The Gettysburg Address, in my opinion, set a permanent standard for the appropriate way to memorialize those who have died in battle. Solemn, short, and of some substance. I will make every effort to follow these simple guidelines today.
When considering the hundreds of thousands of American war dead, the natural question to ask is “why.” Certainly, we know all the textbook answers. We were defending our right to sail the seas, or stop fascism, or stop communism, or stop international terrorism. Simply read any classroom history text or search your favorite medium, and you will find the historians’ answers.
They are not wrong. They simply are insufficient for explaining why young men and women lay their lives down for such purposes.
One thing we can be certain of is that they do not do it for politicians, or policies, or terrestrial ideals. They give no thought to the words of some talking head or pronouncer of weighty arguments.
A soldier, sailor, airman, or marine is not thinking about health care proposals, or national debt issues, or Wall Street regulations while in harm’s way. In fact – sometimes to their credit -- your typical young adult is seldom thinking of these things much at all.
I also would suggest that even the deeper and more principled structures of our free society are at best a secondary consideration. We hold sacred our fundamental rights, free and constitutional government, and the ability to select our own leaders. However, as we have witnessed many mortals shrink from fear when defending these tenants under the safety of domestic life, I find it not too bold of a proposition to suggest they, too, are inadequate motivators of final sacrifice.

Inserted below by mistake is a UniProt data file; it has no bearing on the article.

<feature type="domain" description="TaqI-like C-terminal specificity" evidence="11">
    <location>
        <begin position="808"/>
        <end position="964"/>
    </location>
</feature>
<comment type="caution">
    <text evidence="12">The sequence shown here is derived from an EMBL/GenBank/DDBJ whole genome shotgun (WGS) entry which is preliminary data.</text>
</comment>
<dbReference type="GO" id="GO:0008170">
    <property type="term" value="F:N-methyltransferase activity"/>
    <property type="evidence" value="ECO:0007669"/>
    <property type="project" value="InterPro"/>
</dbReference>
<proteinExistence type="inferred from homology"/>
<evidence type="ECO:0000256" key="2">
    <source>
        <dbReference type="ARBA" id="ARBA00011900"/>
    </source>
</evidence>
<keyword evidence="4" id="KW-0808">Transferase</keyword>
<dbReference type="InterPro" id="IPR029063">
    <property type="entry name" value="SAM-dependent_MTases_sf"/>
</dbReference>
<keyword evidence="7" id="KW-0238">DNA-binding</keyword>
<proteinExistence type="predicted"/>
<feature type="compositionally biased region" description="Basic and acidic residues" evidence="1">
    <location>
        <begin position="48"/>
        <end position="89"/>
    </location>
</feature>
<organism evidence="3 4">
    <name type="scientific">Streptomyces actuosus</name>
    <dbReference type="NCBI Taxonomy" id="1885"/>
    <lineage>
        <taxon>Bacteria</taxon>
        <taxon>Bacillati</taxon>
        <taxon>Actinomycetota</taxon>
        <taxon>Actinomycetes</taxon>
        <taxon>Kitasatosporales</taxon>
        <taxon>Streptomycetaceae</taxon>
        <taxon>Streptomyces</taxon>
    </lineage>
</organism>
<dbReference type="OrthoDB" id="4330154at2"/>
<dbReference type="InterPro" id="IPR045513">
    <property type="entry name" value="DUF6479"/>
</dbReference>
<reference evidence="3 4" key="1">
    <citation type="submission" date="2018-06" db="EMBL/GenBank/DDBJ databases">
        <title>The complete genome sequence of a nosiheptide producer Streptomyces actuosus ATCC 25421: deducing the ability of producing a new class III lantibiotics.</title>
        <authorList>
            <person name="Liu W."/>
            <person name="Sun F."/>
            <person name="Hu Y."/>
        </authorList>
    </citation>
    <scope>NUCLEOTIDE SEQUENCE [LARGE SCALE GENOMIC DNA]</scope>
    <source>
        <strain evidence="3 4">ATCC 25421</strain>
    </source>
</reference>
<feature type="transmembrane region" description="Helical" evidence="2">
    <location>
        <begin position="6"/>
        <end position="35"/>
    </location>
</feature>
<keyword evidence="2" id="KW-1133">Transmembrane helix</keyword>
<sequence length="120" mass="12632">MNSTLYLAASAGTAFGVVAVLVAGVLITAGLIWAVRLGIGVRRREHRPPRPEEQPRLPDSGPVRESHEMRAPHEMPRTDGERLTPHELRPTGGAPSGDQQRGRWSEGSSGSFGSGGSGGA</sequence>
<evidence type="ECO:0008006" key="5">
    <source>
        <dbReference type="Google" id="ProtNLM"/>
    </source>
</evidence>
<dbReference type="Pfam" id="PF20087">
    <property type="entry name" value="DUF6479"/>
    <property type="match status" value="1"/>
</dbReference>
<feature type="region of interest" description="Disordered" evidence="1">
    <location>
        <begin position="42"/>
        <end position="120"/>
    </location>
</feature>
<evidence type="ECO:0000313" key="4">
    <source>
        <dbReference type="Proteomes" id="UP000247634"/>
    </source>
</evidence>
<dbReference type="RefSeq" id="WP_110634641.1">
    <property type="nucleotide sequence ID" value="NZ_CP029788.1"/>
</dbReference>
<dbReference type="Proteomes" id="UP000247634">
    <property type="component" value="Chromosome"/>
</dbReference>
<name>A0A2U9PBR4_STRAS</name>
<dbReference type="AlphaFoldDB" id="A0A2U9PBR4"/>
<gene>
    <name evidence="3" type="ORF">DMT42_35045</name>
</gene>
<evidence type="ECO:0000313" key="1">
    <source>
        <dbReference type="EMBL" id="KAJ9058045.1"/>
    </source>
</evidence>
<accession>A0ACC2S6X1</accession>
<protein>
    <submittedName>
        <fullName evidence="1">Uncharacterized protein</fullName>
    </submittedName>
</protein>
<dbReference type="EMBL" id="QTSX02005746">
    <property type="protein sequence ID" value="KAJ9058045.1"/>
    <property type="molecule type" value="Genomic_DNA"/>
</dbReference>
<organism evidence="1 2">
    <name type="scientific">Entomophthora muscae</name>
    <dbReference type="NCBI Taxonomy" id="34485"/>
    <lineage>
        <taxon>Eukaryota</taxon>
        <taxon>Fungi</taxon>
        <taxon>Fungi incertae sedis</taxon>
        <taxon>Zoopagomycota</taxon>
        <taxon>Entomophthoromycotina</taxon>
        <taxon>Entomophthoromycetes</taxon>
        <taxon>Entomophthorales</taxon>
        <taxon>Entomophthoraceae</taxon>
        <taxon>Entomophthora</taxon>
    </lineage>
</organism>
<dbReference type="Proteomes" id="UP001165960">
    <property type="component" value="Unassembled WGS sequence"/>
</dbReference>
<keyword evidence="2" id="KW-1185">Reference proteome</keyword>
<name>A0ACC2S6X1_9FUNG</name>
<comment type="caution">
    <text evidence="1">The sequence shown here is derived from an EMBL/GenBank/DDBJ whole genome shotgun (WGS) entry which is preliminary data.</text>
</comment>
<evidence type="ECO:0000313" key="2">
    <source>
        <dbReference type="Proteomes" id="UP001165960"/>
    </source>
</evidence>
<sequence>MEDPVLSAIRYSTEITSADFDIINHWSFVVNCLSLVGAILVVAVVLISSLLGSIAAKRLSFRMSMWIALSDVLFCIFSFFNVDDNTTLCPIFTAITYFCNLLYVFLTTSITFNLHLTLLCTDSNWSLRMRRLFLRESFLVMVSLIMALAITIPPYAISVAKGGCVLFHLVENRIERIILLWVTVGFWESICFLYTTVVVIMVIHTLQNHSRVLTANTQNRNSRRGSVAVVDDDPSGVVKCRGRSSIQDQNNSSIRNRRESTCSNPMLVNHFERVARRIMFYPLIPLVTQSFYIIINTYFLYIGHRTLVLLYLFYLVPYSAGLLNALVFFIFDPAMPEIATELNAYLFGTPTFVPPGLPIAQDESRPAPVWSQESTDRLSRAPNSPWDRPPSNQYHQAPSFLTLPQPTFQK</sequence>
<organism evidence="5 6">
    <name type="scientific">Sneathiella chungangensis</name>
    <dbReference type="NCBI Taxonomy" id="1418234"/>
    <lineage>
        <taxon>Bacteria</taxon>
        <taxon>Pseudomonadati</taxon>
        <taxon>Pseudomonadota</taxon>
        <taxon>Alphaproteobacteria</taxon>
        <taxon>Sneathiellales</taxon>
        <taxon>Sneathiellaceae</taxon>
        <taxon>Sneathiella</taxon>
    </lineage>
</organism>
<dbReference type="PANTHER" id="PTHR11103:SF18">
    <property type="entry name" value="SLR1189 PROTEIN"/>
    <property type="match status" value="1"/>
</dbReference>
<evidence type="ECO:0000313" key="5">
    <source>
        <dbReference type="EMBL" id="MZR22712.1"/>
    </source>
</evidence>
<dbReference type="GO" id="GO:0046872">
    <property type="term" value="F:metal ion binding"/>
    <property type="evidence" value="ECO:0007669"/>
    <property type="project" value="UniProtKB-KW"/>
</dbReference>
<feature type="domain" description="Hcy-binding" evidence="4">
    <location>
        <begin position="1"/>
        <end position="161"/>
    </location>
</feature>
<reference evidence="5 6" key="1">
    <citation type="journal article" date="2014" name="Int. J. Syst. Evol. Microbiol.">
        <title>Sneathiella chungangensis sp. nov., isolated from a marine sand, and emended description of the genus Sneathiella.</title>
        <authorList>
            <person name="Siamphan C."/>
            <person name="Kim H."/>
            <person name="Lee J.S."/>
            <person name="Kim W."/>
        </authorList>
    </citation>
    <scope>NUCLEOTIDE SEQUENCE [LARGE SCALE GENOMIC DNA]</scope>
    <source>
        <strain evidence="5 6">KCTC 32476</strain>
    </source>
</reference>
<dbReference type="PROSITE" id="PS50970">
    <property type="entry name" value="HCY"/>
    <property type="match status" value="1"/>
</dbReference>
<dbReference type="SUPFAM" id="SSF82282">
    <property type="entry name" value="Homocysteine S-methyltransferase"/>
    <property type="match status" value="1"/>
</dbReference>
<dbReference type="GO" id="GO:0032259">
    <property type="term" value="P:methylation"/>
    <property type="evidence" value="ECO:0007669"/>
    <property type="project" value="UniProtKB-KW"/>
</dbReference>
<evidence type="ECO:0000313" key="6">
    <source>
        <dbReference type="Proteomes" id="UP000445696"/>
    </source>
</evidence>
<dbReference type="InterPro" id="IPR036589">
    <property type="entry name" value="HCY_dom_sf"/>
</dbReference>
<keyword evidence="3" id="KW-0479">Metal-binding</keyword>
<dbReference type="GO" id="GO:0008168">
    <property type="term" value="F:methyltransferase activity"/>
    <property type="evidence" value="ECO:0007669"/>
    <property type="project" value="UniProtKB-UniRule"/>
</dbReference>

I believe we can find the most approximate reason for their surrender of life in a single word: duty. Duty: the quiet and supremely courageous grace of doing one’s job on behalf of others.
I remember the lesson I once heard from Indiana Congressional Medal of Honor winner Sammy Davis. When humbly describing his heroic experience in Vietnam, I vividly recall his prayer, “Please, God, just let me do my job.”
These men and women did their duty despite the unspeakable horrors of war in their futures. Cicero once said, “Fear is not a lasting teacher of duty.” The concept of duty naturally implies a full knowledge of its consequences, which for those we remember today, were final.
We are a nation of people who honor the concept of duty. Duty to our family. Duty to our neighbors. Duty to our work. Duty to our country and our fellow citizens.
As we sanctify the memory of fallen men and women here today, let us understand what it really means.
They died for us. In many cases, they suffered unimaginably before God chose the hour of His mercy. Sometimes, they died alone and without witness in faraway places. They died yearning for mothers, families, and loved ones for whom there would be no final farewells.
We are here because they are not. Their sense of obligation shortened their lives, but in doing so, they truly made their lives worth living. For no life given selflessly for the survival and prosperity of others can ever be in vain.
To all gathered today, and especially to our youngest observers learning about this occasion, I leave you with the words of John McCrae’s great poem “In Flanders Fields:”
In Flanders fields the poppies blow
Between the crosses, row on row,
That mark our place; and in the sky
The larks, still bravely singing, fly
Scarce heard amid the guns below.
We are the Dead. Short days ago
We lived, felt dawn, saw sunset glow,
Loved and were loved, and now we lie
In Flanders fields.
Take up our quarrel with the foe:
To you from failing hands we throw
The torch; be yours to hold it high.
If ye break faith with us who die
We shall not sleep, though poppies grow
In Flanders fields.
We remember our fallen heroes here today so that they may rest. God bless Michigan City, the State of Indiana, the United States of America, our assembled veterans, and most of all, the souls of our dearly departed.